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Stepping Stone U?: A look at the comings and goings of UC football coaches

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CINCINNATI - That's how it seems to go with UC football fans: Just when they are on a winning streak and have something to celebrate, the other shoe drops and cold, hard reality slaps them in the face.

Along with the good news Sunday that the Bearcats would face off against Duke University in the Belk Bowl on Dec. 27, came the distressing news for UC fans that head coach Butch Jones was being courted for the vacant head football coach jobs at the University of Colorado and Purdue University.

The news that Jones might leave the helm was a blow to many fans, which were just recovering from coach Brian Kelly's sudden departure in 2009.

As the following week drew longer and rumors swirled, a small piece of hope came with Purdue announcing a different hire and Jones removing himself from CU's candidacy, and Bearcat fans saw a sliver of hope that maybe this one wouldn't be like the others.

But with Friday's announcement that Jones had taken us all for a ride, similar in the way that Brian Kelly did (though not nearly as boldfaced of a turn), there was that sinking feeling again.

Jones' departure would be the third time in the past 10 years that a UC head football coach has left for a bigger football program and more cash.

Under Jones' guidance, UC has gone 27-12 in the past three seasons, won back-to-back Big East Conference titles, won the Liberty Bowl in 2011 and reached as high as No. 3 in all three major polls -- Associated Press, USA Today and the Bowl Championship Series.

Jones was named head coach at UC in December 2009. He replaced Kelly, who left to become head coach at Notre Dame (who now plays for a National Championship).

It was the second time that Jones replaced Kelly in a coaching job, having previously done it at Central Michigan.

Jones wasted no time taking charge, leading the Bearcats to records of 4-8 in 2010 and 10-3 in 2011 -- including a Big East championship and a Liberty Bowl victory over Vanderbilt. Jones was also named Big East Coach of the Year.

Last year, Cincinnati was the only program to win both its conference championship as well as the league's team academic award.

Jones built upon Kelly's impressive record at UC.

Kelly was named Cincinnati's head coach in December 2006, following the departure of Mark Dantonio. In Kelly's first full season, the Bearcats had its second ever 10-win season and a Top 25 ranking.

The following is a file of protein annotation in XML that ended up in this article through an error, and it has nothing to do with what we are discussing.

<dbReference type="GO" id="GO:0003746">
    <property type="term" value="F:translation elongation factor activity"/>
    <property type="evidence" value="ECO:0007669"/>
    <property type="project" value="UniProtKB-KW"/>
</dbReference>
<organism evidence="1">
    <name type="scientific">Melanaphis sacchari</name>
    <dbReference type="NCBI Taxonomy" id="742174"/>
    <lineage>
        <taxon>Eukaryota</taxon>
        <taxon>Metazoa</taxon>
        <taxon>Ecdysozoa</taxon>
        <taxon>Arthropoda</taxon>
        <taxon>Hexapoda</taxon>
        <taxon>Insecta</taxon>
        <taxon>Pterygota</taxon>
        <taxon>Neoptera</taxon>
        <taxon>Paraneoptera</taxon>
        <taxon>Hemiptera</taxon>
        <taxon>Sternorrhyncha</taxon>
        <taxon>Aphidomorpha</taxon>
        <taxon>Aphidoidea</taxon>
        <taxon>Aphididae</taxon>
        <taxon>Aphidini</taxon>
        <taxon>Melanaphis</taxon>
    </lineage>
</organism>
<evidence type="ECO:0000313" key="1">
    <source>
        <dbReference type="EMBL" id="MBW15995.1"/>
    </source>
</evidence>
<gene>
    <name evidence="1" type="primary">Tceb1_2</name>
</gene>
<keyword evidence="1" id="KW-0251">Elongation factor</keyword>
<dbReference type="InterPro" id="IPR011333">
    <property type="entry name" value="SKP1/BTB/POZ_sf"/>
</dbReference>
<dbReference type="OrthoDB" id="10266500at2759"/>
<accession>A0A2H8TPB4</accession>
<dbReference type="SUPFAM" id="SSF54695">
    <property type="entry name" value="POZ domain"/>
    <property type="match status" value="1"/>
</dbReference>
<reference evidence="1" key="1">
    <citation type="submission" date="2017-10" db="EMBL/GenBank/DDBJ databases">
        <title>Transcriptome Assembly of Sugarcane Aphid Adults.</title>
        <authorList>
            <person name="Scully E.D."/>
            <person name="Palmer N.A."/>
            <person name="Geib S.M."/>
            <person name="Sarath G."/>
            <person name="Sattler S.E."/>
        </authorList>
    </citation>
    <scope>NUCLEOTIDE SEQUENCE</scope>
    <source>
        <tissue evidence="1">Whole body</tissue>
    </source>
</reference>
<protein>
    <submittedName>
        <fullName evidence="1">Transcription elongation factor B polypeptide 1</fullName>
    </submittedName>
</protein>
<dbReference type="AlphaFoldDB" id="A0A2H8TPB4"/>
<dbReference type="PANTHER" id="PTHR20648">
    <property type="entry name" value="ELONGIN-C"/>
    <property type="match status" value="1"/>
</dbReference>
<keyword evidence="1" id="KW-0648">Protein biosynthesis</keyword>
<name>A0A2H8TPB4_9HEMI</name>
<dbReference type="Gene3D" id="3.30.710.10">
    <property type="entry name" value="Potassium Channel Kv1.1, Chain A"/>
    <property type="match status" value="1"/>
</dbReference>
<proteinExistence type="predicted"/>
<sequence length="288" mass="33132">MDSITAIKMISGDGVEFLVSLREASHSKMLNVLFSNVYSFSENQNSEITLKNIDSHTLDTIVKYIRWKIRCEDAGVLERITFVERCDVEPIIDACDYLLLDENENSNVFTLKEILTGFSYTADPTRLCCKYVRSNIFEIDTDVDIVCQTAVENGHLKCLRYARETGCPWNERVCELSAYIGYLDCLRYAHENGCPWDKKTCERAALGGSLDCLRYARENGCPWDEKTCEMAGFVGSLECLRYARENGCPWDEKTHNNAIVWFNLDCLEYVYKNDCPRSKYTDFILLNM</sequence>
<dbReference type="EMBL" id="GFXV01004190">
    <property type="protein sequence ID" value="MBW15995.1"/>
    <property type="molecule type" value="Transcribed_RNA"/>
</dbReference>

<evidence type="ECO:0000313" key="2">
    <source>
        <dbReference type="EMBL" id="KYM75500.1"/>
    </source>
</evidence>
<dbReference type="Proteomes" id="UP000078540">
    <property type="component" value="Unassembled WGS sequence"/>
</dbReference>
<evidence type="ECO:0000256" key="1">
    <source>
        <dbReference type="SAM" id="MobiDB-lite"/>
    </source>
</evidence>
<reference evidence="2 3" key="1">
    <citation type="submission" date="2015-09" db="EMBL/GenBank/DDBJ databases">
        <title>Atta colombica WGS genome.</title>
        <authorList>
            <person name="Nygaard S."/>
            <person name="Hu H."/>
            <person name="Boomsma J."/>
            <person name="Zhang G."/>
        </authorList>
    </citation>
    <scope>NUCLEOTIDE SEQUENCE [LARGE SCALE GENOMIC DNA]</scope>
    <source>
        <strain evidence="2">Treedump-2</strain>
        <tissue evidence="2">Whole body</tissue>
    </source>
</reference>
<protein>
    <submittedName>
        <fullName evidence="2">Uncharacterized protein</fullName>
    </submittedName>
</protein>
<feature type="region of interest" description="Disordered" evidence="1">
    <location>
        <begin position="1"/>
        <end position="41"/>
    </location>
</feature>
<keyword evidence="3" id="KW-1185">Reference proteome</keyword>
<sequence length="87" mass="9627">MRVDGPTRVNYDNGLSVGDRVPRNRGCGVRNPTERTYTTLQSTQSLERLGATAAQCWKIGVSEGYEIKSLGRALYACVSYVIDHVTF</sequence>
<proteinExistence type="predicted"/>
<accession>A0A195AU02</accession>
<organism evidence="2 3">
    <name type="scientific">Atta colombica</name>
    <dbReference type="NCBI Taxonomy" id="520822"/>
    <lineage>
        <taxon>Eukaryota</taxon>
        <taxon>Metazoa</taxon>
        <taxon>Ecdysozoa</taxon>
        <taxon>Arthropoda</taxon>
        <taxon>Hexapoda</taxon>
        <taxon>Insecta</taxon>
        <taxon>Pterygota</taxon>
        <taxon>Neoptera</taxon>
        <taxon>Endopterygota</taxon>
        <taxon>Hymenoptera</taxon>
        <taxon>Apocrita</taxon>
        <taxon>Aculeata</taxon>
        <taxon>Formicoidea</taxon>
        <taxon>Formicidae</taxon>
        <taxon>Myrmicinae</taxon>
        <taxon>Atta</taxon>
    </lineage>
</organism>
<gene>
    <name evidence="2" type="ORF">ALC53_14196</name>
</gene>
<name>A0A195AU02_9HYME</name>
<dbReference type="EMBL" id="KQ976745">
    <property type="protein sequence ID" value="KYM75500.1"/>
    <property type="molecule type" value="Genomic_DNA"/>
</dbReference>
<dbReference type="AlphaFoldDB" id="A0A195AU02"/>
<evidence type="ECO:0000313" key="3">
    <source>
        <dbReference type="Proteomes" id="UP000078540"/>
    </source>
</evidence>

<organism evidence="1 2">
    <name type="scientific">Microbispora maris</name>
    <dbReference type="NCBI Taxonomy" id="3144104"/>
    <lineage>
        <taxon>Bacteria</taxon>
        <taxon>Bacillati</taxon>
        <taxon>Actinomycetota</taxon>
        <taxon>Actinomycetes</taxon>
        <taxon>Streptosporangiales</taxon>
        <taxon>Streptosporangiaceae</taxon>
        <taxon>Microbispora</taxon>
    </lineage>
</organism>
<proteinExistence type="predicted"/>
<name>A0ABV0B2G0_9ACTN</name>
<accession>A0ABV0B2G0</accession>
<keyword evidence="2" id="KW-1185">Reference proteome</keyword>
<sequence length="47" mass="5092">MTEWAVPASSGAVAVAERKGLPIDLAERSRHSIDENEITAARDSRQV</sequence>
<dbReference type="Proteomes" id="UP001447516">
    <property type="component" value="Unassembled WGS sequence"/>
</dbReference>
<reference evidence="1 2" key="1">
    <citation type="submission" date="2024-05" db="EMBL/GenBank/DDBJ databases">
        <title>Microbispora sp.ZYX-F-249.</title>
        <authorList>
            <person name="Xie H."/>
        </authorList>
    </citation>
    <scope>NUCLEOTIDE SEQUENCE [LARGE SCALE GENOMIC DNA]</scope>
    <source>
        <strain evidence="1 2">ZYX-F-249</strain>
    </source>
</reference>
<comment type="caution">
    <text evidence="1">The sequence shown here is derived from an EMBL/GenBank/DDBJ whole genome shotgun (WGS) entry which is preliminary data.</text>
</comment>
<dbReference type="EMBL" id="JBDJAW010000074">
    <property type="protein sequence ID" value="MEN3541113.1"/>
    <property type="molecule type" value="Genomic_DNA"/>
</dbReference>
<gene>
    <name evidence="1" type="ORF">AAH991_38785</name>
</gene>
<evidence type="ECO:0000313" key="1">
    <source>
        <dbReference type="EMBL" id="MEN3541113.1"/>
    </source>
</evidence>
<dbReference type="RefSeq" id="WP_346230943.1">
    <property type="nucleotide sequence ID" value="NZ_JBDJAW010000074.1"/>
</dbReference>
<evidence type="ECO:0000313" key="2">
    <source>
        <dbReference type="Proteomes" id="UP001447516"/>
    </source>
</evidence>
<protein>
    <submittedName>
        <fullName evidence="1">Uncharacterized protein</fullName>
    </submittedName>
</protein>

In December 2007, Kelly was named Big East Coach of the Year. The following year, he led the Bearcats to its first Big East title

Kelly finished his tenure at Cincinnati with a 34–6 record. Overall, he was a head coach for three seasons, compiling an 18–17 record.

Together, Jones and Kelly's teams won four Big East championships in five years.

Kelly's predecessor, Dantonio, was named head coach at Cincinnati in December 2003. Previously, he worked on the coaching staff at Ohio State University, where Dantonio was credited with helping build one of the nation's top defenses.

He became the first head coach in 23 years to lead the school to a winning season in his first season at UC.

During Dantonio's tenure, he led the Bearcats to a bowl game victory and directed the team's transition into the Big East Conference. As head coach, Dantonio had 15 players earn all-conference honors and 25 received conference academic recognition.

 

 

 

Ultimately, Dantonio left UC to become the head coach at Michigan State in November 2006.

 

 

Dantonio had replaced Rick Minter at UC. Minter was fired in December 2003, after coaching the Bearcats for 10 seasons. He had a 53-63-1 record with six bowl appearances during that period but managed only a 5-7 record his last season amid a growing chorus of criticism for failing to draw more fans and build a national profile.

After his firing, he became the defensive coordinator at University of South Carolina.

Begun in 1885, UC's football program is one of the nation's oldest among NCAA Division I institutions. Only Rutgers, Michigan, Navy and Minnesota predate the Bearcats.

Since 1924, the Bearcats have played in Nippert Stadium. Opened in 1924, the facility is named for James G. "Jimmy" Nippert, the grandson of Procter & Gamble co-founder James Gamble. Gamble donated $250,000 to complete the stadium in his grandson's memory; Jimmy had been killed by a spike injury while playing in a UC game.

Past coaches during UC's long history include Frank Cavanaugh, a College Football Hall of Fame coach, who began his 24-season career at UC; and Sid Gillman, a member of the College and NFL halls of fame.

In total, more than 100 UC players have advanced into the professional ranks with nine earning Super Bowl wins, 40 earning all-America honors and 11 getting academic All-America recognition.

Copyright 2012 Scripps Media, Inc. All rights reserved. This material may not be published, broadcast, rewritten, or redistributed.

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